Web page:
Bob McManus Blames the Victim

Bob McManus wrote an opinion piece for the New York Post titled “Blame only the man who tragically decided to resist.” McManus claims that Eric Garner, a man killed for selling cigarettes, basically had it coming.

Let’s start with the most glaring problem in the article. Speaking of both Eric Garner and Michael Brown, McManus says “tragically, stupidly, fatally,inexplicably — each fought the law.” Later, McManus points out that Garner “began struggling with the arresting officer.” I have to wonder what exactly McManus qualifies as “fighting the law”. Does one fight the law whenever one questions an officer’s actions? Is it wrong to tell a cop to his face that the cop should not be enforcing an unjust law? And how are Garner’s actions considered “struggling?” He didn’t fight back. His only resistance was not making it easy for the cops to cuff him.

What about the police response to this insignificant amount of resistance? Is slamming Garner to the ground and piling multiple grown men on top of him while Garner repeatedly states that he cannot breathe a justifiable response? People are outraged about this situation because they intuitively know it is not.

Even if we ignore these glaring issues, what were the cops doing confronting Garner in the first place? McManus points out that Garner broke the law. He sold untaxed cigarettes. This line of thinking – that simply breaking the law means cops should be allowed to use violence against someone – is an incorrect and dangerous way of thinking.

Why should someone be obligated to follow the law just because it’s the law? Simple common sense would dictate this is not the case. If a law said that citizens must shoot any person with brown hair, no reasonable person would agree that the law should be followed or enforced. If I followed the law, I would be a murderer. And if I didn’t follow the law and police arrested me, they would clearly be wrong. We would end up with a society where the only people not imprisoned are those willing to commit murder.

So where do we draw the line? Libertarians use the Non-Aggression Principle for guidance. If someone is not violating the natural rights of another, you are unjustified in using violence against them. For a more thorough examination of when coercion is justified, I highly recommend Michael Huemer’s “The Problem of Political Authority.”

Imagine Sam, a homeowner, requires Mary to sign a contract before Mary is allowed inside his home. The contract agrees that Mary will pay Sam $5 for every pack of cigarettes she sells inside his home. In this case, Sam has explicit consent from Mary, thereby making his right to enforce this rule more clear-cut than the government’s right to enforce the cigarette tax law. One day, Mary sells a pack of cigarettes and neglects to pay Sam the money, thinking she can get away with it. What are Sam’s allowable courses of action? He is entitled to ask Mary to leave his home. He is probably justified in physically removing her from his home if she refused to leave. He would not, however, be permitted to kidnap her (in the government’s case, take her to prison). He would also not be permitted to take any violent action which might physically harm her, like slamming her to the ground. Most importantly, if Sam’s violent actions led to Mary’s death, any reasonable person would consider him a murderer. This is particularly the case if there was evidence that Mary repeatedly requested that Sam let her go because she could not breathe or faced other life-threatening symptoms.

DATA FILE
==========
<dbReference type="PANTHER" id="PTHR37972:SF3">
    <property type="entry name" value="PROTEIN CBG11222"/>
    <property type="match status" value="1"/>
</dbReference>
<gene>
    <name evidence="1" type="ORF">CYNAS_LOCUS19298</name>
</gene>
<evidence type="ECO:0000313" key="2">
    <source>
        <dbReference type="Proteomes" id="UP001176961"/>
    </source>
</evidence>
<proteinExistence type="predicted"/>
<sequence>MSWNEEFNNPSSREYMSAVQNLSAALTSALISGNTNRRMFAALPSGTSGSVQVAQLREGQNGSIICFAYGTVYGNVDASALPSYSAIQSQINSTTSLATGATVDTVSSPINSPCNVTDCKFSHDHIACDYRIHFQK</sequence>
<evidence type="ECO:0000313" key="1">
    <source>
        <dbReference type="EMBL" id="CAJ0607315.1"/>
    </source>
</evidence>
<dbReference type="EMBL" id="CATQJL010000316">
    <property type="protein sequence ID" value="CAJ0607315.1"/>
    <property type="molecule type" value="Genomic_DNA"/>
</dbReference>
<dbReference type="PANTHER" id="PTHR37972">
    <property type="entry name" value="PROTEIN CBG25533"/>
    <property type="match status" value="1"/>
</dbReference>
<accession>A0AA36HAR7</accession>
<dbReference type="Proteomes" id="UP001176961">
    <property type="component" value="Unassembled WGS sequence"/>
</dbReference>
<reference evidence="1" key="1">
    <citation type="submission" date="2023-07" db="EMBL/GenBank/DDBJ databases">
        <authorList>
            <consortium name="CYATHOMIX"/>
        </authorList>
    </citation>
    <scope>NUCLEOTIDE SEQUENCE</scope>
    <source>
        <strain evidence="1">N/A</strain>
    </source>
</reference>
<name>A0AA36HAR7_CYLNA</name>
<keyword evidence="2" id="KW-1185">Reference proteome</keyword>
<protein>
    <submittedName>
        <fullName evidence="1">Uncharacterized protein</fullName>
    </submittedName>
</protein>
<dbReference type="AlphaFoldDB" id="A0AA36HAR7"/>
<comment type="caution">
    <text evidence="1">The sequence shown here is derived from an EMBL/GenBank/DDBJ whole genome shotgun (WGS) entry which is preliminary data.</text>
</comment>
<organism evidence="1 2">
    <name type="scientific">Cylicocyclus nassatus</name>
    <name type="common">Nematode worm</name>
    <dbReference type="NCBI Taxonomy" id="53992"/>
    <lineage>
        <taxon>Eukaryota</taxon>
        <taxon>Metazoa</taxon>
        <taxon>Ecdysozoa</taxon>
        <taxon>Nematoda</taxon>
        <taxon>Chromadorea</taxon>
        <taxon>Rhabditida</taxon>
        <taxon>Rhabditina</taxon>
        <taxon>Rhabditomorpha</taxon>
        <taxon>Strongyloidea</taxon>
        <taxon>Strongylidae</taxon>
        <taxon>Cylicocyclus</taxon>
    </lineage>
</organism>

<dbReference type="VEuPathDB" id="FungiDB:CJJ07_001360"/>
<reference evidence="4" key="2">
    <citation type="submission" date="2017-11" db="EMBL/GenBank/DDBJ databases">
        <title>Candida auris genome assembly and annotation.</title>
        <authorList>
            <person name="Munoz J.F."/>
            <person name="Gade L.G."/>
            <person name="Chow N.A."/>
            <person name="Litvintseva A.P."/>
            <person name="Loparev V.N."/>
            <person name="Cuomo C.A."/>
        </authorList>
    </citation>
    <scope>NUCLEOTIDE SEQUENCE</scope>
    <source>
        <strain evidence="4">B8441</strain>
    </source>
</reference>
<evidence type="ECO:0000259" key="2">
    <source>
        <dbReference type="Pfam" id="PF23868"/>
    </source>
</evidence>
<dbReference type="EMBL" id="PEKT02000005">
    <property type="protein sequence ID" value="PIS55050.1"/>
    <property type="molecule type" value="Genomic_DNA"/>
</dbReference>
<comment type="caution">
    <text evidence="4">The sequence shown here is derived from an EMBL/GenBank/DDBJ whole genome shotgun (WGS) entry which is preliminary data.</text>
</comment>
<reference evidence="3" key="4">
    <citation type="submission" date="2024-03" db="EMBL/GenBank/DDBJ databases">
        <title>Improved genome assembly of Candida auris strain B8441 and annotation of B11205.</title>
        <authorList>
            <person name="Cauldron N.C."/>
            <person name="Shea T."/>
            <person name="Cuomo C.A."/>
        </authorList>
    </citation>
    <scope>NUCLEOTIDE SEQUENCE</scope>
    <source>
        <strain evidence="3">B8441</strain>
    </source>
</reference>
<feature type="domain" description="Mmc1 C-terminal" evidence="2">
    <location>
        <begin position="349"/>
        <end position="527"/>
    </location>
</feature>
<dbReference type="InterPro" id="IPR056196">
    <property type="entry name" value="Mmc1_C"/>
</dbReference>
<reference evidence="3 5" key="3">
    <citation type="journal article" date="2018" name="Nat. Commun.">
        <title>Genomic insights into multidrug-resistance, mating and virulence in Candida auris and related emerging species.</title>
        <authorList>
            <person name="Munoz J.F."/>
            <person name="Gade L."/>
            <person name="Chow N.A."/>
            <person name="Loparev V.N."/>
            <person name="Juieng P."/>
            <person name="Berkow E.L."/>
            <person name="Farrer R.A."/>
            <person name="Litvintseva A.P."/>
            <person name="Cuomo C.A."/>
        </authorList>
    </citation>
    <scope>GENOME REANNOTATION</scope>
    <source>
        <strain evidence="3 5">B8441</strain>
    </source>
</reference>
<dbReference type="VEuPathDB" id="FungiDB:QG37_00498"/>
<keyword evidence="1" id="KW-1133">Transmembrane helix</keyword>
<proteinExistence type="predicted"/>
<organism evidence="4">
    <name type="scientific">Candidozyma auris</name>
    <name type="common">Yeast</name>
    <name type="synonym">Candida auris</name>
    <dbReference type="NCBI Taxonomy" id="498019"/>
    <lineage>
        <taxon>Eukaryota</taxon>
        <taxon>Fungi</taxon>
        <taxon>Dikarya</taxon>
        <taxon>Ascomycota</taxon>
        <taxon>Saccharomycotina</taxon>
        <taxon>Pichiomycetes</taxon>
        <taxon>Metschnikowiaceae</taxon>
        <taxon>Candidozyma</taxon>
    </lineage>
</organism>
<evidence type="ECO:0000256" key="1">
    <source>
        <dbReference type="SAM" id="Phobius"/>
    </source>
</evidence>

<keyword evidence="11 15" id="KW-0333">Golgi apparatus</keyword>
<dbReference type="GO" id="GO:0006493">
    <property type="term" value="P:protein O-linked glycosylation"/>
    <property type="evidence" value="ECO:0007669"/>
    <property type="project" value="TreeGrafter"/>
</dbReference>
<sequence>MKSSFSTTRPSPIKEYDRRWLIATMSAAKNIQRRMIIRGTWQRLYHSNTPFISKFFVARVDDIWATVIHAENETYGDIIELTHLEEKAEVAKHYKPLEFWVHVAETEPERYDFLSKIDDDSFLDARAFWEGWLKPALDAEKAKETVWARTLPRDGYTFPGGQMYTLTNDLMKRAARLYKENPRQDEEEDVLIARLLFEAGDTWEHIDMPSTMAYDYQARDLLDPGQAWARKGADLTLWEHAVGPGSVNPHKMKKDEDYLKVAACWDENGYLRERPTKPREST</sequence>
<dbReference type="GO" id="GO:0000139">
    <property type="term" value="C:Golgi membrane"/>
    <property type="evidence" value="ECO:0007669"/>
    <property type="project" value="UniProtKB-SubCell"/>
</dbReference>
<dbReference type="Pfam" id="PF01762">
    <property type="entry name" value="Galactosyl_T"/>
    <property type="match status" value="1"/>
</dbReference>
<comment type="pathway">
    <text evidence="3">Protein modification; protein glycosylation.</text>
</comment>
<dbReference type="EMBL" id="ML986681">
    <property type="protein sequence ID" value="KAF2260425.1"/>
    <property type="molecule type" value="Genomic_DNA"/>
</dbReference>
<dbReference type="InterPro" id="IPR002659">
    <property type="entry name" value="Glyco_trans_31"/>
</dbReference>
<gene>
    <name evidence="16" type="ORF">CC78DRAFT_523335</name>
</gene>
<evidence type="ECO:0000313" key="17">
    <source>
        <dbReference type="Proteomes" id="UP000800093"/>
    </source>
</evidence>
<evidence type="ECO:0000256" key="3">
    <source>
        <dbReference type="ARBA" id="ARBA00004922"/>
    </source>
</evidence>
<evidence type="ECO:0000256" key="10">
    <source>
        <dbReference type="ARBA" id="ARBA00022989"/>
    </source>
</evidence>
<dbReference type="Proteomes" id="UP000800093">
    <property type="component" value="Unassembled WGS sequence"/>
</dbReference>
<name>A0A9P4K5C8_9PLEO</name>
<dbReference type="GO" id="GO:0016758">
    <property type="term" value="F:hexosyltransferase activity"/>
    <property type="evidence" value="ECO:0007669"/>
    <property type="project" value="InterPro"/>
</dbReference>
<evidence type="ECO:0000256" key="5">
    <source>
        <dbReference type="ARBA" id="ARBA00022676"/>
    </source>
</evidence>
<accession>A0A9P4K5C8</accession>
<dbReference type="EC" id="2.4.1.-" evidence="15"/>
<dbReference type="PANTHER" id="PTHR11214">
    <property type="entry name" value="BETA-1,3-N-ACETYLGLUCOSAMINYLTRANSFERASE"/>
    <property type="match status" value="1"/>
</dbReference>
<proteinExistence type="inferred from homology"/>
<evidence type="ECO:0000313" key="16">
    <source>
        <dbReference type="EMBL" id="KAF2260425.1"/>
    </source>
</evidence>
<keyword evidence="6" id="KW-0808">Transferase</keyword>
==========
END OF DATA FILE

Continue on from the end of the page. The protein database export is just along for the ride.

Common sense should tell you that Sam is a murderer if Mary dies in this situation. The government is even more to blame, since their justification for enforcing the cigarette tax law is less obvious than Sam’s right to enforce rules within his home.

Later in McManus’s article, he says “The law gives cops the benefit of every reasonable doubt in the good-faith performance of their duties — and who would really have it any other way?”

Benedict Cumberbatch raising hand

I can think of few scenarios more terrifying than a world in which the only people who are permitted to use violence are also the least likely to face repurcussions. Why do so many people have such low standards where the government is concerned?

McManus claims, “Cops who need to worry about whether the slightest mishap…might result in criminal charges and a prison term are not cops who are going to put the public’s interests first.” What basis does he have for claiming this? To me it seems the opposite. If Officer Damico, Garner’s arresting officer, had to worry about his confrontation with Garner possibly leading to violence and as a result, the chance of criminal charges, then Garner might still be alive today. Cops might think twice about enforcing unjust laws and instead focus on more clear-cut rights violations.

But we know that won’t happen. Eric Garner’s death and the lack of justice has at its root the police monopoly on force. Government and police have, by design, a monopoly on violence and justice. What normal characteristics do we associate with monopolies? Economic inefficiency, poorer quality of service over time, and lack of accountability. We see this lack of quality and accountability when a man dies over cigarettes and no one is held responsible.

Eric Garner is blameless in this situation. He made peaceful, consensual transactions with other adults over the sale of cigarettes. He was not afraid to tell police to stop enforcing an unjust law. McManus demonstrates the unfortunately familiar phenomenon of throwing common sense and basic empathy out the window when the words “government” or “police” come anywhere near the conversation.




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